Hurwitz’s Theorem on Automorphisms

This is this blog’s 100th post. Now, not quite my hundredth, nor nearly the hundredth with actual math content, but still, it’s a number which, when expressed in base ten, happens to have some zeros. More importantly, however, tomorrow marks one year since my first post went up. Now that that’s done, we’re going to spend today looking at other numbers. Specifically, the number of elements of any finite group acting on a complete curve.

Fix a complete curve C and a finite group G. Then we say that G acts on C if we have a map G\times C\to C denoted by (g,p)\mapsto g\cdot p such that (gh)\cdot p=g\cdot (h\cdot p) and e\cdot p=p for all g,h\in G,p\in C. We call an action effective if the condition g\cdot p=p for all p implies that g is the identity element.

Now, we can take quotients here. We’ll think analytically for a moment. C is a Riemann surface, and G acts on it effectively. Then we have the space C/G with elements the sets \{g\cdot p|g\in G\} for each p, which were a partition of C. So C/G is defined as a set. In fact, it’s defined as a topological space by saying that a set is open if and only if its preimage is. Even better, we can actually get a complex structure on it to make it into a Riemann surface, which means that the quotient is again an algebraic curve. The quotient map \pi:C\to C/G has degree |G| and at any point p\in C, we have mult_p \pi is equal to the order of the stabilizer of p, that is, the number of group elements fixing the point p.

Now we want to apply Hurwitz’s formula to this map. If we have k branch points y_1,\ldots,y_k in C/G, then over each of them there are |G|/r_i ramification points, each having multiplicity r_i (it all has to be the same, because the group action lets us permute them) so Hurwitz tells us that we have 2g(C)-2=|G|(2g(C/G)-2)+\sum_{i=1}^k \frac{|G|}{r_i}(r_i-1), which can be simplified a bit to 2g(C)-2=|G|\left(2g(C/G)-2+\sum_{i=1}^k (1-1/r_i)\right). We set R=\sum_{i=1}^k (1-1/r_i). From here on, we assume that C has genus \geq 2.

So now we break it into cases. If g(C/G)\geq 1, we have two.
If R=0, then there’s no ramification, and so g(C/G)\geq 2. So |G|=(2g-2)/(2g(C/G)-2)=(g-1)/(g(C/G)-1). As g(C/G)-1\geq 1, we then have |G|\leq g-1. Now if R\neq 0, it must automatically be greater than 1/2. Checking this (and a couple of other claims) are elementary and tedious, so we’ll leave those to be done in private, rather than here. So then 2g(C/G)-2+R\geq 1/2, and so 2g-2\geq |G|/2, which tells us that |G|\leq 4(g-1). But this isn’t the case that gives the universal bound which is valuable.

Now, we look at the case where g(C/G) is zero. Then Hurwitz’s formula becomes 2g-2=|G|(R-2). As 2g-2>0, we must have R>2. It is again nothing but a tedious check to see that if it is greater than 2, it is greater than 2+\frac{1}{42}. So then 2g-2\geq |G|(2+\frac{1}{42}-1), and so 84(g-1)\geq |G|.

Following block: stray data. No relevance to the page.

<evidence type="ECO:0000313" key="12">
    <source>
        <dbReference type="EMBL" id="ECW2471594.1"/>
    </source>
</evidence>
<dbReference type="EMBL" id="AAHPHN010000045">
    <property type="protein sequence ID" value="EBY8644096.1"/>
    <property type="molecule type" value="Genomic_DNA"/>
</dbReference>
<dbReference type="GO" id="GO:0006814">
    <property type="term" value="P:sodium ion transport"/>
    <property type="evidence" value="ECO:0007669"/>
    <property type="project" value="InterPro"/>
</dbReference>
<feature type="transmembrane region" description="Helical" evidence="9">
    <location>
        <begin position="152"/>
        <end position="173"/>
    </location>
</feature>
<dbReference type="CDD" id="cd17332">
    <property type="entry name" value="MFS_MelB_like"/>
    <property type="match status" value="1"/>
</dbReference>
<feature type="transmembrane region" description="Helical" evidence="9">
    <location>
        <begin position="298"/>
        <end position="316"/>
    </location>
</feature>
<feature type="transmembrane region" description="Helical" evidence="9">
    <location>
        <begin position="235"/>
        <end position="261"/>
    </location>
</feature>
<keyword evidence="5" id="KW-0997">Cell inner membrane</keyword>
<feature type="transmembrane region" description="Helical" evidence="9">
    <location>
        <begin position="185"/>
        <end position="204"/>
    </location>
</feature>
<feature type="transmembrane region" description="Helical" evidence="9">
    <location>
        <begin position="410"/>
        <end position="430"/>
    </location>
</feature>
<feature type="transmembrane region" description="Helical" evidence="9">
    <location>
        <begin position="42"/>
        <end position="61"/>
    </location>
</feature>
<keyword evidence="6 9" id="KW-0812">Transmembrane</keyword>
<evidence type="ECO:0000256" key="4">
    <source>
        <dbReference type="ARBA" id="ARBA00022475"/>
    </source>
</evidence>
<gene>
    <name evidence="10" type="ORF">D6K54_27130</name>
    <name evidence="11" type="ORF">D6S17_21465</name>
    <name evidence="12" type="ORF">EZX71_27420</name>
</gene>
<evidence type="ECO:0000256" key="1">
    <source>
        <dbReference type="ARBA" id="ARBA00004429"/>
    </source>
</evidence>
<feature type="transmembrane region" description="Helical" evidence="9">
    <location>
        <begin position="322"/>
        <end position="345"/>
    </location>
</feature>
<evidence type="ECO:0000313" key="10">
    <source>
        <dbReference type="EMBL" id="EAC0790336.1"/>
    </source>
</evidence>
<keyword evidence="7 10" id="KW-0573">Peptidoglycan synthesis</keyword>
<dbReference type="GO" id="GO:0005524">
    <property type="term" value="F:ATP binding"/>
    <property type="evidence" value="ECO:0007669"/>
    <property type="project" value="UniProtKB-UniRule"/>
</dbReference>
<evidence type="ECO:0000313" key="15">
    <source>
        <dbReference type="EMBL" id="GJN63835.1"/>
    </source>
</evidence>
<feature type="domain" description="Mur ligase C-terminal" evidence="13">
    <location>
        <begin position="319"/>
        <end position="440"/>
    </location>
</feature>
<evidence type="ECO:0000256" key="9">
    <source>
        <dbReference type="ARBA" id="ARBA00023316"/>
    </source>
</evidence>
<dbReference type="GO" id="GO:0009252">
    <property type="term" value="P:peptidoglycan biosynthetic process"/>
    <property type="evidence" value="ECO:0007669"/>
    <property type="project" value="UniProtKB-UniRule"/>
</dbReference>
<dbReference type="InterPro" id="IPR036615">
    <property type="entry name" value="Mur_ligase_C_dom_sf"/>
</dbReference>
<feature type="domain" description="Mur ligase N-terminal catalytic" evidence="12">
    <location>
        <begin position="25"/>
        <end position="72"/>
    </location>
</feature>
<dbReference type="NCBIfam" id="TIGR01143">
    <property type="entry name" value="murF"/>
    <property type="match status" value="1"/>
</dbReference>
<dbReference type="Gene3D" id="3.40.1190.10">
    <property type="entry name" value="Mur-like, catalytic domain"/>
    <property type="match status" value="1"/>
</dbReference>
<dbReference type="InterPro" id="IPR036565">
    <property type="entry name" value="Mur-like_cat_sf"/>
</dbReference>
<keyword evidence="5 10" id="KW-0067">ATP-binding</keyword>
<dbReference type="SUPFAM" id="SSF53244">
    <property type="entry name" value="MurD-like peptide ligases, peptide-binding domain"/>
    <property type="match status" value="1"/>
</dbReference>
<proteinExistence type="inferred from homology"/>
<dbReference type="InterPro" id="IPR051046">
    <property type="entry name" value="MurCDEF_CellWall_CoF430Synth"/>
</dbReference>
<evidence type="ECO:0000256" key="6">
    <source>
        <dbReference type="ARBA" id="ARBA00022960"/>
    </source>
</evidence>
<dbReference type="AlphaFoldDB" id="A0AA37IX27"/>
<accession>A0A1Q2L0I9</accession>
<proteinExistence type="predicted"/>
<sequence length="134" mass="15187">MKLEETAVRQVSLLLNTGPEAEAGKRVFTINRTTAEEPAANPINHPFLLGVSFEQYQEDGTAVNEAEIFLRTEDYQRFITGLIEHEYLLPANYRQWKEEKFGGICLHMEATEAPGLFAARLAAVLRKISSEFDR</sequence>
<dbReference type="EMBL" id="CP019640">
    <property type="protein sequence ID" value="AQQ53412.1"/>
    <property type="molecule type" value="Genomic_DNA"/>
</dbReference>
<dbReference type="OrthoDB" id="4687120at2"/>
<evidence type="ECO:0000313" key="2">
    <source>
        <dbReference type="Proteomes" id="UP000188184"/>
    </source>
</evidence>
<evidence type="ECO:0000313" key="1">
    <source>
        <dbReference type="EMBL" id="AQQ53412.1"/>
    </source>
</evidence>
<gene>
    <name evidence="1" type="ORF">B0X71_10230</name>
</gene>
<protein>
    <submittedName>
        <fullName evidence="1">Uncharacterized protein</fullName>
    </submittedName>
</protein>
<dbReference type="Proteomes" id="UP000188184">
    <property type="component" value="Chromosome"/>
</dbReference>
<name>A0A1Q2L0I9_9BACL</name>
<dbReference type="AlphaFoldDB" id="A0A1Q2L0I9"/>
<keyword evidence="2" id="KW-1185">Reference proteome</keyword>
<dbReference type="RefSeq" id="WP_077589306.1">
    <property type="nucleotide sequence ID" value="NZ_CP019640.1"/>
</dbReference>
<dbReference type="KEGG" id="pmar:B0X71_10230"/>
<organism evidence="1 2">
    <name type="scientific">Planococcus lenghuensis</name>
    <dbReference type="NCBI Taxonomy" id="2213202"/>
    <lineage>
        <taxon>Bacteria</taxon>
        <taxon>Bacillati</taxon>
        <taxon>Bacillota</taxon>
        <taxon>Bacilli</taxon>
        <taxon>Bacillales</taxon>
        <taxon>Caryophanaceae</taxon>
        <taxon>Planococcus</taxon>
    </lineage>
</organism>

This gives us Hurwitz’s Theorem on Automorphisms, that a curve of genus g\geq 2 has at most 84(g-1) automorphisms. This follows from the fact that the automorphism group is finite and must act effectively.

Now for a bit of fun. We call a group a Hurwitz group if it is of order 84(g-1) for some g and is also the automorphism group of an algebraic curve of that genus. Now, these groups are interesting in and of themselves, algebraically. They’re groups that can be generated by two elements g,h such that g^2=h^3=(gh)^7=e. Of course, there are quite a few famous groups which arise this way, not the least of them is the Monster. However, the details of this have been done better than I could do them elsewhere, so I’ll just link to Lieven le Bruyn and Marni Dee Sheppeard.

Hurwitz’s theorem on automorphisms has another good consequence. If we denote by M_{g,n} the functor of flat families of genus g curves with n marked points (that is, specified sections of the family) then for any g, we can fix n big enough that curves with this many marked points don’t have any automorphisms, because an automorphism would take C\to C, but would also have to just permute the marked points. So then for g\geq 2 and n sufficiently large, we’ll actually get a fine moduli space representing this functor, and it won’t just be a scheme, but it will be a variety! However, if we don’t want to be marking points, because that increases the dimension of the moduli space and can alter it enough that we lose some good geometric data, we still only get a coarse moduli space, because though the automorphism groups are finite, they aren’t zero.

Well, that’s all this week, next week we continue on through some more topics in the theory of curves.

About Charles Siegel

Charles Siegel is currently a postdoc at Kavli IPMU in Japan. He works on the geometry of the moduli space of curves.
This entry was posted in AG From the Beginning, Algebraic Geometry, Big Theorems, Curves. Bookmark the permalink.

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